I knew that Azure AD Discovery was enabled but I still couldn't see any users. After I rebuilt the site I had forgotten to enable AD User Discovery. This is also a requirement.

I did that and could successfully run the analyser.

I also had an issue with the test device. It should have automatically joined Azure AD but it didn't.

See the output of the dsregcmd /status command. AzureADJoined: NO

The output also gave more information: The device object by the given ID is not found.

I couldn't understand that. I had configured Azure AD Join in Azure AD Connect which should have synchronized all the computer objects to Azure AD.

I had a look at the Azure AD Connect configuration again and realized that I had forgotten to select the Workstations OU to synchronise. I didn't need to before. I was only interested in users at the time.

After synchronization the device joined to Azure AD.

No more errors in the LocationServices.log file.....

...and in the ConfigMgr console the device was Online over the internet.

It could also be seen as a Hybrid Azure AD joined device in Azure AD.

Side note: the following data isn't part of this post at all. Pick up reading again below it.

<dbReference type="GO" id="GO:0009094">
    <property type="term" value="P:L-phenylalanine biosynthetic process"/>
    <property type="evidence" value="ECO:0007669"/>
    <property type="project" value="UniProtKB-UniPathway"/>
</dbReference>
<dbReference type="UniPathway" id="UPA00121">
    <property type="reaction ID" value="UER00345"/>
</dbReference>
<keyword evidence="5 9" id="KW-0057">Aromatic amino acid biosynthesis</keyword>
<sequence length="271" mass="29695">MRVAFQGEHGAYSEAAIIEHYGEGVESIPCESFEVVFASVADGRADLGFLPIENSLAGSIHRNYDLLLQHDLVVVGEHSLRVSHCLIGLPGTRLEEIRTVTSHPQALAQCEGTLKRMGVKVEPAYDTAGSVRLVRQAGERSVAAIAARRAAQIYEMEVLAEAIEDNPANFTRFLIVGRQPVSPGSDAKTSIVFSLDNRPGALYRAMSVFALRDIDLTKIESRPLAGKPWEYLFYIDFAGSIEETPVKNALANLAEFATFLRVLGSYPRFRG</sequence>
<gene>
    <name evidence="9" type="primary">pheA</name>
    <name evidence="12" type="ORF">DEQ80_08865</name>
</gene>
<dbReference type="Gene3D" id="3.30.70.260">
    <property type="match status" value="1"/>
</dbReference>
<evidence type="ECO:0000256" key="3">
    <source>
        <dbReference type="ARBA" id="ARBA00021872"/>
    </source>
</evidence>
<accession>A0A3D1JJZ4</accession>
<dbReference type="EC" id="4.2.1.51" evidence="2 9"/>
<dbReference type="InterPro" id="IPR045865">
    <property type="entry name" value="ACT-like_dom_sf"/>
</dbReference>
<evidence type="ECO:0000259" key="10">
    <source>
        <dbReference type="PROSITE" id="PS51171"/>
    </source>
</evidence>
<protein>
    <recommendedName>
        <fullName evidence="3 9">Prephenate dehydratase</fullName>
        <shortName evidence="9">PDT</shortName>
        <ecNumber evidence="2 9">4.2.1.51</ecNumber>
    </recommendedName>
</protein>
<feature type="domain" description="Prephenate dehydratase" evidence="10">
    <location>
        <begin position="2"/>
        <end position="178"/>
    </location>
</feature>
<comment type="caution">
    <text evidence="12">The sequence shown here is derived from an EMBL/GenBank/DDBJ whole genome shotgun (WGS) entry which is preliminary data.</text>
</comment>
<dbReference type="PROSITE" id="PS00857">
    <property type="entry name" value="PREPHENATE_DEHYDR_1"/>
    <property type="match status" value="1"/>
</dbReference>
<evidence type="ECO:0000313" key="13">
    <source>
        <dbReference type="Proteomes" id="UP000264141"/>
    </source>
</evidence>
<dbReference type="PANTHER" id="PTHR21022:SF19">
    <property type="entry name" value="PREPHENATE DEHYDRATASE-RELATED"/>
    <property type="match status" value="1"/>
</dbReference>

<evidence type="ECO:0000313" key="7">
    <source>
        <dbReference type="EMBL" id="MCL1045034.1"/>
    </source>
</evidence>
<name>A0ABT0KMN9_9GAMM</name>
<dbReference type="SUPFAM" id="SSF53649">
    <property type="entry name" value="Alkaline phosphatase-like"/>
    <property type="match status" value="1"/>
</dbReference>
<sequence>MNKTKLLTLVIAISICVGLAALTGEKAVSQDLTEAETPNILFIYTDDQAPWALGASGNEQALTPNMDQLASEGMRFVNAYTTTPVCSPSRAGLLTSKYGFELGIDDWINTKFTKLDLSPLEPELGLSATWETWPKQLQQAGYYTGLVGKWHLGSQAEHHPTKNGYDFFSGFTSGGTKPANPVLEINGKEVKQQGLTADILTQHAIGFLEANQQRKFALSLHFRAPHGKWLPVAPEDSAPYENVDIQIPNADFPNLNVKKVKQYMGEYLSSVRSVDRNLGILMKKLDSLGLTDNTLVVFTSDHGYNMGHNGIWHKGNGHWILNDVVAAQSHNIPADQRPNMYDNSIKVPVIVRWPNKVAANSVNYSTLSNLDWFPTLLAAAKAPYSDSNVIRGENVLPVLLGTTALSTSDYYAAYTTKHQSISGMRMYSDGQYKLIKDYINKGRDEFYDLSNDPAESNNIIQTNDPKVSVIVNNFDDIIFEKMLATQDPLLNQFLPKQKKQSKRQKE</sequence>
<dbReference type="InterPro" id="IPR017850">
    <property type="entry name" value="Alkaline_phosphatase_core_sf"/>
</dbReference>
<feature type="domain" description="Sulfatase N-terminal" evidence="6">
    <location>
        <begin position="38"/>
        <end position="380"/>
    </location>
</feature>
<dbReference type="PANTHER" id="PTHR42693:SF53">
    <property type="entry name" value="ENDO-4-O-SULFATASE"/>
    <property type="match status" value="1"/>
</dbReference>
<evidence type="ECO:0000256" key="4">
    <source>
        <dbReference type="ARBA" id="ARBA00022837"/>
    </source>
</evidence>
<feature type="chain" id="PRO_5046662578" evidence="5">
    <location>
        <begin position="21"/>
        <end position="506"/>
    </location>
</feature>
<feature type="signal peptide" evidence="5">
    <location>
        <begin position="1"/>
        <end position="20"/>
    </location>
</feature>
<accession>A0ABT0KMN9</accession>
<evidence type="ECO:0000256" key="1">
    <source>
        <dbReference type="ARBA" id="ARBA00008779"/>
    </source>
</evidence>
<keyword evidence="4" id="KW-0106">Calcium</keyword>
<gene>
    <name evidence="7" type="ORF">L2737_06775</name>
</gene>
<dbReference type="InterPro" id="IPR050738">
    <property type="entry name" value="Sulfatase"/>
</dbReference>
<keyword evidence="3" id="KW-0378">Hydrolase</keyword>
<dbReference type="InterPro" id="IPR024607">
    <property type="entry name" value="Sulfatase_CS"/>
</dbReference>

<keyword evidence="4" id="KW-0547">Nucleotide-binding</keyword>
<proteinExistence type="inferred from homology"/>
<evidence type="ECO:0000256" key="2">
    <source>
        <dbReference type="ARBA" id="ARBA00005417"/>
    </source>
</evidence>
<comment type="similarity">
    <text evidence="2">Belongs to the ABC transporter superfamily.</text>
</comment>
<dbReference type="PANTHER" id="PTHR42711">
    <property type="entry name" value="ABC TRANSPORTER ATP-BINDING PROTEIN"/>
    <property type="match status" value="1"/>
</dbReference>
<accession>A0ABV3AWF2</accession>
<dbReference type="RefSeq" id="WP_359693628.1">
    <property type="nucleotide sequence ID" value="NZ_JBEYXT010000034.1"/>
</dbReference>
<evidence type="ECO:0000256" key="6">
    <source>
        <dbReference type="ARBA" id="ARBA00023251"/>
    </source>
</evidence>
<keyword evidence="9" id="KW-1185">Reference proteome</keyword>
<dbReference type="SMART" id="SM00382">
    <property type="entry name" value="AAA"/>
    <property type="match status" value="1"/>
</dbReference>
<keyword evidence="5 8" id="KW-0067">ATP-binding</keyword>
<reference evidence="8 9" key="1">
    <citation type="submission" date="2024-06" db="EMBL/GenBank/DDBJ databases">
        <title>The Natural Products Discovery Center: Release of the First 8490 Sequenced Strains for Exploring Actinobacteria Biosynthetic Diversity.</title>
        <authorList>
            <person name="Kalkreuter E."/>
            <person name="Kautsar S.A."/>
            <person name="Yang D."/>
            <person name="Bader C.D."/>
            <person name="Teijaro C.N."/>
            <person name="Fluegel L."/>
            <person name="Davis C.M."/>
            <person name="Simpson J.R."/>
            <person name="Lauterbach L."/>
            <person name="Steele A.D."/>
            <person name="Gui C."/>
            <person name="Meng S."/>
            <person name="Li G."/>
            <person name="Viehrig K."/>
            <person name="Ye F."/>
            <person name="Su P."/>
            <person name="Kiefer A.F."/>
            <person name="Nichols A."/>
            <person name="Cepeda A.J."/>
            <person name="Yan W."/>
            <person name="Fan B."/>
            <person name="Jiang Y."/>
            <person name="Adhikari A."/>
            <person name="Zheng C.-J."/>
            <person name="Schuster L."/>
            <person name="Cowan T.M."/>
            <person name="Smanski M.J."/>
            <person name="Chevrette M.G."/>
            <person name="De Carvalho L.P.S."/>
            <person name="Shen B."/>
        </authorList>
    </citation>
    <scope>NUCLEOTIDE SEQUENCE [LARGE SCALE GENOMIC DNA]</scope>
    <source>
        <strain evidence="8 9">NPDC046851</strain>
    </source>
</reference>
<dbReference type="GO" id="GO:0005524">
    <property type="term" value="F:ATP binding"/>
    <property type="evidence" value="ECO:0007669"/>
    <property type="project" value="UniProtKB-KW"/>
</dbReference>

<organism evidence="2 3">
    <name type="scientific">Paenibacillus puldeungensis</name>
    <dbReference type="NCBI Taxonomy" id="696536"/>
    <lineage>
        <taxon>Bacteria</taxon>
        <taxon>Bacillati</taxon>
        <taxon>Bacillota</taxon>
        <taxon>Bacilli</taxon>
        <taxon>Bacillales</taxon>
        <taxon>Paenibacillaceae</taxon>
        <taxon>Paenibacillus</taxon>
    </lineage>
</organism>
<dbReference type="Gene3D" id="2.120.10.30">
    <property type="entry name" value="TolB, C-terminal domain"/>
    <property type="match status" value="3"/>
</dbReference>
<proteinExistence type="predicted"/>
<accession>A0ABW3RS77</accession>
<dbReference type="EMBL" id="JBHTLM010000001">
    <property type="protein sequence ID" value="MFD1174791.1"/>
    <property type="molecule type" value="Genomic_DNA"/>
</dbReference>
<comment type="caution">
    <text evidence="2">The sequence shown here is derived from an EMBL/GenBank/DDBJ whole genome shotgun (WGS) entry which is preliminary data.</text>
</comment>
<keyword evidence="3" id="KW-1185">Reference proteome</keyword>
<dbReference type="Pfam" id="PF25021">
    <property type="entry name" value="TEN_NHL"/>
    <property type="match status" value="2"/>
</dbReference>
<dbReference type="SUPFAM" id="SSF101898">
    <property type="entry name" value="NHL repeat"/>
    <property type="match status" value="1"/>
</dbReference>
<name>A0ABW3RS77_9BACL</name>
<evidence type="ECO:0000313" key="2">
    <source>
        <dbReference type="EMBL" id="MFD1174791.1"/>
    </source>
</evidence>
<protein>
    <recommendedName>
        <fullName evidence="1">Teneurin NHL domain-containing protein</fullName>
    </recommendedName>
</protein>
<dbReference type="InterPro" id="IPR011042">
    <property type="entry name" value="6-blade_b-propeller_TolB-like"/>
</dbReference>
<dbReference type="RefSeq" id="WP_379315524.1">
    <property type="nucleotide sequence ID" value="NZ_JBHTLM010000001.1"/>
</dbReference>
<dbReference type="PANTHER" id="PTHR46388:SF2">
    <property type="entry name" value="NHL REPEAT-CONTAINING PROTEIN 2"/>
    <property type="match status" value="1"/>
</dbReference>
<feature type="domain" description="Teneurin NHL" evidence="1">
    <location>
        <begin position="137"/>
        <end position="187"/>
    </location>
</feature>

I hope this helps someone else to configure the Enhanced HTTP solution. Until next time......


  1. Hi Gerry, thanks for this.
    So if we want to configure a CMG where legacy OS like W7 and 8.1 need to communicate with, the old way of setting up the Root CA certificates and Subordinate CA certificates and get a certificate by a public provider for the DNS alias for the name.
    But then there is the limitation of max 2 Root CA certificates and 4 Subordinate CA certificates. as described by Peter Egerton here >

    1. Yes, that's right. Windows 7 and 8.1 communication should still be secured via traditional PKI as you say. I'm aware of the limitation although I haven't experienced it personally. I've only ever needed 2 Root CA certs.

  2. Thanks for the guide. I'm getting a message that one or more certificates int the certificate change are missing. To resolve this issue, make sure that all the intermediate certificates are installed. and it references KB954755. I thought the point if EHTTP was that I didn't need certs and SCCM would create its own?